Asset management veteran James Mullery has been hired to spearhead sales and distribution for Prudential Financial’s annuities business. This was announced as the company diversifies away from variable annuities and into the defined income space.
Mullery is a former managing director at Black Rock Asset Management and former manager with Security Benefit and AXA Equitable. He was named to a newly created position of senior vice president and head of distribution and sales.
He reports to Lori Fouché, president of Prudential Annuities, the company said.
“In addition to creating a sales strategy that best supports customers’ needs, I’m confident Jim’s proven track record and rich understanding of the challenges and opportunities facing our industry will help to drive innovations across our business,” Fouché said in a news release.
Mullery appears to have his work cut out for him as the global insurance and asset management giant repositions its annuities business.
The Centricity of Defined Income
Since 2014, Prudential has moved toward what a top company executive called “fixed income-centric” defined income products, also known as Prudential Defined Income (PDI).
Defined income products, which offer simpler investments and guaranteed income options, represent about half of Prudential's annuity sales. That's according to Stephen Pelletier, executive vice president and chief operating officer of Prudential’s U.S.-based businesses, in a Dec 15 call with analysts.
Pelletier said Prudential would continue to develop annuity products based on defined income in 2017. He added that Prudential also plans to refine a fee-based annuity the company already has in the marketplace.
“We’re focused on developing a broader array of products that emphasize simpler investment and guarantee options, and looking at alternative distribution channels,” Pelletier said in a Prudential Strategy Talks interview on Dec. 21.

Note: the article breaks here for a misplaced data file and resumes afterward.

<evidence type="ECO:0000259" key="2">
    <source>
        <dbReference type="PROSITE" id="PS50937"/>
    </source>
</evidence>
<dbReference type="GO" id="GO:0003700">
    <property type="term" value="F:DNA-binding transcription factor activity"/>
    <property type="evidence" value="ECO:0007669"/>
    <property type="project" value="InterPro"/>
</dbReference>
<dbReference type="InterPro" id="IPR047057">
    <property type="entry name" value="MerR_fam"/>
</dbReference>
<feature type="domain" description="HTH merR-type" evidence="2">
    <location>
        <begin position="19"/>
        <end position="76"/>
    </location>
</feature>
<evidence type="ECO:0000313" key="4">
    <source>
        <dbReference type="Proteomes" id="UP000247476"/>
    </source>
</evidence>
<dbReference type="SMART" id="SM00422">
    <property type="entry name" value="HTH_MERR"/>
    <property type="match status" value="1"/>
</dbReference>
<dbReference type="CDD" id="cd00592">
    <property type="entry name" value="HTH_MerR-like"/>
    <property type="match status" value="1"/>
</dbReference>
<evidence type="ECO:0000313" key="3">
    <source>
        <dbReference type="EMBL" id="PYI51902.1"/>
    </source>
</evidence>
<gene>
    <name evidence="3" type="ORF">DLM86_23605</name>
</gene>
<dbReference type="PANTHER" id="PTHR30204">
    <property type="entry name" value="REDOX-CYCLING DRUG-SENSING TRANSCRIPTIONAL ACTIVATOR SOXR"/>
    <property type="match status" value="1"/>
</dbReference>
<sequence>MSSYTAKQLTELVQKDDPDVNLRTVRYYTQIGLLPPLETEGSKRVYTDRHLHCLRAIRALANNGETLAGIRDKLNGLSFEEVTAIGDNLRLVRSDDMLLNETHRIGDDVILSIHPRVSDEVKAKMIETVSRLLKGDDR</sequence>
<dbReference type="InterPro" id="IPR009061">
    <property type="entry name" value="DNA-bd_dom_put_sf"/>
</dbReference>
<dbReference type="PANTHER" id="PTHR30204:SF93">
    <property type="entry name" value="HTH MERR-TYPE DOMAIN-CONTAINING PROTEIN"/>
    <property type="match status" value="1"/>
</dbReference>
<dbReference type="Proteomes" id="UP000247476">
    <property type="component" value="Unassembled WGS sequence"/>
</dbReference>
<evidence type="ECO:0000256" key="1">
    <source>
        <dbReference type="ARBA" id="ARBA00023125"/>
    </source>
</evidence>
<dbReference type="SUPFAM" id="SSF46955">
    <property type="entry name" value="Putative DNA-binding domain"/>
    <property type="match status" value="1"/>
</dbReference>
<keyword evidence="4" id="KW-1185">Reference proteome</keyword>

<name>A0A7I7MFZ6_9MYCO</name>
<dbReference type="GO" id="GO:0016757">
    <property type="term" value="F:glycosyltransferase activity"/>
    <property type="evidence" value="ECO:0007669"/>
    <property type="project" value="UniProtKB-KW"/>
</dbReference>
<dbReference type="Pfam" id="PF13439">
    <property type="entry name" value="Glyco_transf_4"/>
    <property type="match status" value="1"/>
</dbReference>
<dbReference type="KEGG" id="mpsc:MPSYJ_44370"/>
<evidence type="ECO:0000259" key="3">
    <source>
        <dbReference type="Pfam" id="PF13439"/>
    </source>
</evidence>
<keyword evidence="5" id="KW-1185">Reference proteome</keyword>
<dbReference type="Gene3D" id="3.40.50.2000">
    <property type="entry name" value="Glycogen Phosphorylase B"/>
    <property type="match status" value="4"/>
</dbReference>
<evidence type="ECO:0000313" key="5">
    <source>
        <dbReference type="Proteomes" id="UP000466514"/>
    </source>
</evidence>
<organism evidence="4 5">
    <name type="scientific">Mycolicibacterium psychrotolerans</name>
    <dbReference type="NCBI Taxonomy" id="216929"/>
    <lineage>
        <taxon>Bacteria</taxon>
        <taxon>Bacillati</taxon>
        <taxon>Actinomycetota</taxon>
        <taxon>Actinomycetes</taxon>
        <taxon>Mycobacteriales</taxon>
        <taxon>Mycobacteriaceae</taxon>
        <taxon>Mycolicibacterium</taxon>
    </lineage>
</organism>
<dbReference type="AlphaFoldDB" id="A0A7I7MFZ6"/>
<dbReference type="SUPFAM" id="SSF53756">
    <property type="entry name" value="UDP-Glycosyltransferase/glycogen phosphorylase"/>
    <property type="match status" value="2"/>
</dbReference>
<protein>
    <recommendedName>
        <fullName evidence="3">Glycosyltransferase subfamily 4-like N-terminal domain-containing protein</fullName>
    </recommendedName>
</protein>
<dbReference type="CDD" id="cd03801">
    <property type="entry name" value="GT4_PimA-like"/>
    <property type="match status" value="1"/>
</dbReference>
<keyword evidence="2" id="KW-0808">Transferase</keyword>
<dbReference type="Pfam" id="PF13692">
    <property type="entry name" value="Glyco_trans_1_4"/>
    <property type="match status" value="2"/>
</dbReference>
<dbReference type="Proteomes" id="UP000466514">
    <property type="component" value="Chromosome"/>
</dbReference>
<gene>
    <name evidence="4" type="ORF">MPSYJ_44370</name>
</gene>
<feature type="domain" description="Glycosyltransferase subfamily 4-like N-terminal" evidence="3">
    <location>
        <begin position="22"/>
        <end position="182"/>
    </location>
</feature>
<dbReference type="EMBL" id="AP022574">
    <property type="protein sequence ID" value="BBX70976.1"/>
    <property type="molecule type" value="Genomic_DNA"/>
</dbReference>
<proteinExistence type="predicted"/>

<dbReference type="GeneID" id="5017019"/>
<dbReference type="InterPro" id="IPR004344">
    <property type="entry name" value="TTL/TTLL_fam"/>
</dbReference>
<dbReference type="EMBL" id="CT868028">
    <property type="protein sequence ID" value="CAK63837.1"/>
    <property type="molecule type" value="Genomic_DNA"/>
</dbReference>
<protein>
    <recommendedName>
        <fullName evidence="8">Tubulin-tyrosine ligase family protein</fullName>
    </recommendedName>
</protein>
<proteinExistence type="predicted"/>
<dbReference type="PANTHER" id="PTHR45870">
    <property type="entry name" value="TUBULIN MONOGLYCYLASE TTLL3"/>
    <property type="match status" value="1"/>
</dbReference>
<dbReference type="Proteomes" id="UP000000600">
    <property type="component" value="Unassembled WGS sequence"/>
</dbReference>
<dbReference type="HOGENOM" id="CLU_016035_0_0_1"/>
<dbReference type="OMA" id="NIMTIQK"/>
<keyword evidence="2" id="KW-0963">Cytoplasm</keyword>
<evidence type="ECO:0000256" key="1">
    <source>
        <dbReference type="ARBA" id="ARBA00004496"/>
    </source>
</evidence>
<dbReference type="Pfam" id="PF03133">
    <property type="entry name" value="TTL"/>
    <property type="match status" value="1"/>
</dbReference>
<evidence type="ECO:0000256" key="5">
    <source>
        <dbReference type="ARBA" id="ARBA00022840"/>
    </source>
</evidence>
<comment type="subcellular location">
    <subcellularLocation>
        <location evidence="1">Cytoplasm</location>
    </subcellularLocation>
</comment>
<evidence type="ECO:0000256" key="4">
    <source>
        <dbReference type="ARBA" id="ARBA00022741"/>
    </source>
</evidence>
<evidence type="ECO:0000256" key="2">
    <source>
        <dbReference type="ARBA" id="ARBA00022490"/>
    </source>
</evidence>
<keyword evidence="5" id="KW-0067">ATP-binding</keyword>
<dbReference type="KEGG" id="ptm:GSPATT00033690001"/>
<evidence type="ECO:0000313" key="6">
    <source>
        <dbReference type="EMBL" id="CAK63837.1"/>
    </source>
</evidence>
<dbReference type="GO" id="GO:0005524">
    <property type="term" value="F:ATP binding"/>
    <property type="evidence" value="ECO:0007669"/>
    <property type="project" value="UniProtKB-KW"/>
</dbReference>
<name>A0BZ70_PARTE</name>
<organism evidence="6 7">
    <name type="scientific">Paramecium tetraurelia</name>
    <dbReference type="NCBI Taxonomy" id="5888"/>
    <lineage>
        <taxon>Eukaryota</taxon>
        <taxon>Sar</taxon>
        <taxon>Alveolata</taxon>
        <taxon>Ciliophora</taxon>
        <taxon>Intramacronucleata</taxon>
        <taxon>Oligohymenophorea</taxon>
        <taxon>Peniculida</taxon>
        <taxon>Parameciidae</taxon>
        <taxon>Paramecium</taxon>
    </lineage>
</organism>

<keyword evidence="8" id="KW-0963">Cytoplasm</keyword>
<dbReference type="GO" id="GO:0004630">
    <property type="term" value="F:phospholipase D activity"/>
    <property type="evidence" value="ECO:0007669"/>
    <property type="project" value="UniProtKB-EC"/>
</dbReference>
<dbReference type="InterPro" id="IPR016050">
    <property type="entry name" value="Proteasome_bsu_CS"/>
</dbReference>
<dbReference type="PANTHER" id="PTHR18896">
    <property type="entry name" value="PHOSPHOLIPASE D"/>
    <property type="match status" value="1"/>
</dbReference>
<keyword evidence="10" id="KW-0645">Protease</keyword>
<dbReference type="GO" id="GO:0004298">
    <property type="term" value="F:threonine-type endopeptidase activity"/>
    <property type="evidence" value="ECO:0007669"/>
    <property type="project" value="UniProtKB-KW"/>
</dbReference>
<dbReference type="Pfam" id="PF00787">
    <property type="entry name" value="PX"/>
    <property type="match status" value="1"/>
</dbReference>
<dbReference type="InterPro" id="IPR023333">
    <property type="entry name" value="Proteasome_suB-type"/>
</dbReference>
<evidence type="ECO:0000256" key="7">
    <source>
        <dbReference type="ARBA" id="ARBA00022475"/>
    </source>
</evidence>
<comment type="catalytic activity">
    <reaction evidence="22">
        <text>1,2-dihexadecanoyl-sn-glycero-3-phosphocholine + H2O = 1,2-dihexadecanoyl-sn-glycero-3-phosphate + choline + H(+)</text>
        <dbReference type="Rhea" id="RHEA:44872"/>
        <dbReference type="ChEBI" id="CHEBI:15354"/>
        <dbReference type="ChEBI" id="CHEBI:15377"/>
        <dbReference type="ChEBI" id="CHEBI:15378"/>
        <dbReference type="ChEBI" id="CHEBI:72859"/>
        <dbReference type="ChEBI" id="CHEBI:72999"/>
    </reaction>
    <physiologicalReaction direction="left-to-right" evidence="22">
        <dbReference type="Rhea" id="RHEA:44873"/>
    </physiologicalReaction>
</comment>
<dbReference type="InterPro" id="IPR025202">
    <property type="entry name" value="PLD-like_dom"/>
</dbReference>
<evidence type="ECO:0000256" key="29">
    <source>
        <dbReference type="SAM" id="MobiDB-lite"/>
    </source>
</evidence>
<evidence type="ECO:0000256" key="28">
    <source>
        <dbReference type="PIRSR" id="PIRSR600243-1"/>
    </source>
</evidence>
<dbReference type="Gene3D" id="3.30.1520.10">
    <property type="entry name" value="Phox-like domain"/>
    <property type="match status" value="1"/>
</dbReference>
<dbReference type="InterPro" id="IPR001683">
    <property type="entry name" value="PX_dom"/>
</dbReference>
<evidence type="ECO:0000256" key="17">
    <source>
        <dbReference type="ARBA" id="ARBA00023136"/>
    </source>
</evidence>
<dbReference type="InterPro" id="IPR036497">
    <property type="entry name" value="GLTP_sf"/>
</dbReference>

Simplified products “sold through a broader array of platforms have the potential to drive the next phase of longer-term term growth,” Pelletier added.
Steering Away from Variable Annuities
Prudential, the No. 1 seller of variable annuities in the U.S. in 2012 with sales of nearly $20 billion, has retrenched over the past five years.
The company sold only $6.4 billion worth of variable annuities in the first three quarters of 2016, data tracked by LIMRA Secure Retirement Institute show.
Slowing variable annuity sales are due in part to the shrinking variable annuity market in the face of new Department of Labor regulations, competition for annuity dollars from fixed annuities and the scaling back of benefits in an era of record low interest rates.
But Prudential also has made a long-term decision to diversify its risk exposure and move away from relying too heavily on variable annuities.
Redirecting resources away from variable annuities has allowed company managers to develop new income solutions for retirees, many of whom are ill-prepared to finance a retirement that will last 30 years or more in the face of increasing life expectancies.